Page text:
Researchers in Japan present an organic catalyst for carbon dioxide (CO2) reduction that is inexpensive, readily available and recyclable. As the level of catalytic activity can be tuned by the solvent conditions, their findings could open up many new directions for converting CO2 to industrially useful organic compounds.
Sustainability is a key goal in the development of next-generation catalysts for CO2 reduction. One promising approach that many teams are focusing on is a reaction called the hydrosilylation1 of CO2. However, most catalysts developed to date for this purpose have the disadvantage of containing metals that are expensive, not widely available and potentially detrimental to the environment.
Now, scientists at Tokyo Institute of Technology (Tokyo Tech) and the Renewable Energy Research Center at Japan's National Institute of Advanced Industrial Science and Technology (AIST) have demonstrated the possibility of using a fully recyclable, metal-free catalyst.
By comparing how well different organic catalysts could achieve hydrosilylation of CO2, the team identified one that surpassed all others in terms of selectivity and yield. This catalyst, called tetrabutylammonium (TBA) formate, achieved 99% selectivity and produced the desired formate product with a 98% yield. The reaction occurred rapidly (within 24 hours) and under mild conditions, at a temperature of 60°C.
Remarkably, the catalyst has a turnover number2 of up to 1800, which is more than an order of magnitude higher than previous results.
In 2015, team leader Ken Motokura of Tokyo Tech's Department of Chemical Science and Engineering and his colleagues found that formate salts show promising catalytic activity. It was this hint that provided the basis for the current study. Motokura explains: "Although we did expect formate salts to exhibit good catalytic activity, TBA formate showed much higher selectivity, stability and activity that went beyond our expectations."
In the current study, the researchers found that the catalyst can be made reusable by using toluene3 as a solvent. They showed that Lewis basic solvents4 such as N-methylpyrrolidone (NMP) and dimethyl sulfoxide (DMSO) can accelerate the reaction, meaning that the catalytic system is tunable.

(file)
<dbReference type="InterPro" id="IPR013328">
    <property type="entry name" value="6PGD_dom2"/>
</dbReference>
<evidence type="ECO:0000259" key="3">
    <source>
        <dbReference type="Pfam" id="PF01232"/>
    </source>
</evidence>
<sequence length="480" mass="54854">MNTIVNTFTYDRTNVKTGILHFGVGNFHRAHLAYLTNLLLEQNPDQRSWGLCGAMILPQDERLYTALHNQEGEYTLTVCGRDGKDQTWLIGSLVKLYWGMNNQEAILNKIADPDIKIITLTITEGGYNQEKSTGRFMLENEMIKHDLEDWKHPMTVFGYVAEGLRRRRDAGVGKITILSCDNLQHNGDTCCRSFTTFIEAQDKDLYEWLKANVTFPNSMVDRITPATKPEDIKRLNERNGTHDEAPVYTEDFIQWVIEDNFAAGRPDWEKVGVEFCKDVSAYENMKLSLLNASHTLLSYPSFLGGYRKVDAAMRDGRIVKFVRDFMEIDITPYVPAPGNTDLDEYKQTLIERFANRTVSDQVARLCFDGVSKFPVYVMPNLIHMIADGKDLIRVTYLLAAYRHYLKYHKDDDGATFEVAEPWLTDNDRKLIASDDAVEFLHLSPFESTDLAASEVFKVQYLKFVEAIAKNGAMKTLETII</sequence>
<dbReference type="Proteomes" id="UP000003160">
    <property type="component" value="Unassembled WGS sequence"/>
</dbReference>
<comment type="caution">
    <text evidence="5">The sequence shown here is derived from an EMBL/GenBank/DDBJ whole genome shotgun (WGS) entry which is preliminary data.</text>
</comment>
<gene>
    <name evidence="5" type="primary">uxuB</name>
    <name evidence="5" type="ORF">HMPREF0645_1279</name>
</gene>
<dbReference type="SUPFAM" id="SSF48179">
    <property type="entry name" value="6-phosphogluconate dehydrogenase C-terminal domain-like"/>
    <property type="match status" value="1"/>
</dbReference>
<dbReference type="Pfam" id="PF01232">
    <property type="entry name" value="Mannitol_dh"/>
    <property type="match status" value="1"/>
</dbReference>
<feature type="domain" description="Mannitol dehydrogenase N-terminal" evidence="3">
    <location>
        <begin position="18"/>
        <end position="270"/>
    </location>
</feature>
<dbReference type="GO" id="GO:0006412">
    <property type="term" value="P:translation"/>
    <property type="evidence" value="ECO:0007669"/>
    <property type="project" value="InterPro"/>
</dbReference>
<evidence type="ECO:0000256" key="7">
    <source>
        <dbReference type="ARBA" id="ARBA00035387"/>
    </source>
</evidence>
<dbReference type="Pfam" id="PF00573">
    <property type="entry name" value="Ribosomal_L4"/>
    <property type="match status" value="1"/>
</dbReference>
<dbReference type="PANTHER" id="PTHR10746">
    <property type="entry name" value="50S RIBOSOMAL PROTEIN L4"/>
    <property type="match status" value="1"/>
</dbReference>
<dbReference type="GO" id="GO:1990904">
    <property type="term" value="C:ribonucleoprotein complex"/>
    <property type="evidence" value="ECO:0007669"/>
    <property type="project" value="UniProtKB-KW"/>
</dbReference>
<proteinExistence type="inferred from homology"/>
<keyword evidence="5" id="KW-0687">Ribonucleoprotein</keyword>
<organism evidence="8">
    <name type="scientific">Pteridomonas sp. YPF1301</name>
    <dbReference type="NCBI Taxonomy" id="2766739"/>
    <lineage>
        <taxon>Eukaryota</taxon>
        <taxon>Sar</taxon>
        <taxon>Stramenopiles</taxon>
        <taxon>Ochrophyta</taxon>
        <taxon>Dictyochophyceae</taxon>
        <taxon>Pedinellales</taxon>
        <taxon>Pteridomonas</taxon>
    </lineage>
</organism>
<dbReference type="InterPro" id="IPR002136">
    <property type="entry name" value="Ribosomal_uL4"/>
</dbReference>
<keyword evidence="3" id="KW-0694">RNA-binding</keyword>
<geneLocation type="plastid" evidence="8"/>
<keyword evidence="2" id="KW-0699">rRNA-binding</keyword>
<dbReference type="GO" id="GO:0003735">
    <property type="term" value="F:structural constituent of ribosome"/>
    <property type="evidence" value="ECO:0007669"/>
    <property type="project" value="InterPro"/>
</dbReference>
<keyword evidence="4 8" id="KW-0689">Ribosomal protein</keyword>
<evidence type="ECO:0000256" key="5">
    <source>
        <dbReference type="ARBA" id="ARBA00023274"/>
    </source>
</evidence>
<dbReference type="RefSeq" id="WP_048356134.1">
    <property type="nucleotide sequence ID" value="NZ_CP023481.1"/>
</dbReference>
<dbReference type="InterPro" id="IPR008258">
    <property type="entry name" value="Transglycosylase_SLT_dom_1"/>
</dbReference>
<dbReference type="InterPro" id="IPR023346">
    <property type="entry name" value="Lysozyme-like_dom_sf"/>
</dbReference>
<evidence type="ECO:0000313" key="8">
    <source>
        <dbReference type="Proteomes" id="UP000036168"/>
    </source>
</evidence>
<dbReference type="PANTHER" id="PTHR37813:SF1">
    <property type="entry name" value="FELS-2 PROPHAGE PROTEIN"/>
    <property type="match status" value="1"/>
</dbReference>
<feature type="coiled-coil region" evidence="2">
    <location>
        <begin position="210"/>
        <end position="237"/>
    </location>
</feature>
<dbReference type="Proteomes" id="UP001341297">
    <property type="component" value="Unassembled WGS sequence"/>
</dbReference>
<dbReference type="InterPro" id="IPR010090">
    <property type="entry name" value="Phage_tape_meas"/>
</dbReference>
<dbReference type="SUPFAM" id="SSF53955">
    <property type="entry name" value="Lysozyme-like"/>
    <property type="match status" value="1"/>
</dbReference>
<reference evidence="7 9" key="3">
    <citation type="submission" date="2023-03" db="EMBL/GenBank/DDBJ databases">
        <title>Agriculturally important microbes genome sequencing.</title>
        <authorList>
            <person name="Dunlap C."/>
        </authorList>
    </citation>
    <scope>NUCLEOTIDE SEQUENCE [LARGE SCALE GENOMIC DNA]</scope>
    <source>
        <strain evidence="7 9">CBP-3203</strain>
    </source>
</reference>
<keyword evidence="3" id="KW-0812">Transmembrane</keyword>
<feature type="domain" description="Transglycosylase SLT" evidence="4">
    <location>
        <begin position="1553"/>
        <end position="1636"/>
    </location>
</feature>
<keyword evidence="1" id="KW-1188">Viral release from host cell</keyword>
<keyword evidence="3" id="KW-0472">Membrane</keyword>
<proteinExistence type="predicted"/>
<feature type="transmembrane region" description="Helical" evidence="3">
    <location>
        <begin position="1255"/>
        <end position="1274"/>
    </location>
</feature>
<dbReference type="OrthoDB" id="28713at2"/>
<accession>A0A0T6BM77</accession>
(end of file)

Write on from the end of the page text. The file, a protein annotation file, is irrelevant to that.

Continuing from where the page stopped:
Overall the findings, published in the online edition of the journal ACS Sustainable Chemistry & Engineering, offer a new, environmentally friendly path to reducing CO2 at the same time as yielding industrially important formate products.
Silyl formate can be easily converted to formic acid, which can serve as an important hydrogen carrier, for example, in fuel cells. The high reactivity of silyl formate enables its conversion into intermediates for the preparation of organic compounds such as carboxylic acids, amides and alcohols.
"This efficient transformation technique of CO2 to silyl formate will expand the possibilities for CO2 utilization as a chemical feedstock," Motokura says.
The study was supported by a Japan Society for the Promotion of Science (JSPS) Grant-in-Aid for Scientific Research on Innovative Areas and is an exemplary model of the AIST-Tokyo Tech cross-appointment system.
- 1. hydrosilylation: Also known as catalytic hydrosilation, this method is used to prepare organosilicon compounds and involves the addition of silicon-hydrogen bonds across unsaturated bonds.
2. turnover number: An indicator of catalytic activity, the turnover number (TON) is the maximum number of chemical conversions in a single catalytic cycle.
3. toluene: A clear, colorless solvent commonly used in organic chemistry.
4. Lewis basic solvents: A group of solvents of interest to chemists due to their ability to act as electron donors.
A rhodium-based catalyst for making organosilicon using less precious metal:
Associate Professor Ken Motokura receive FY2019 MEXT Commendation: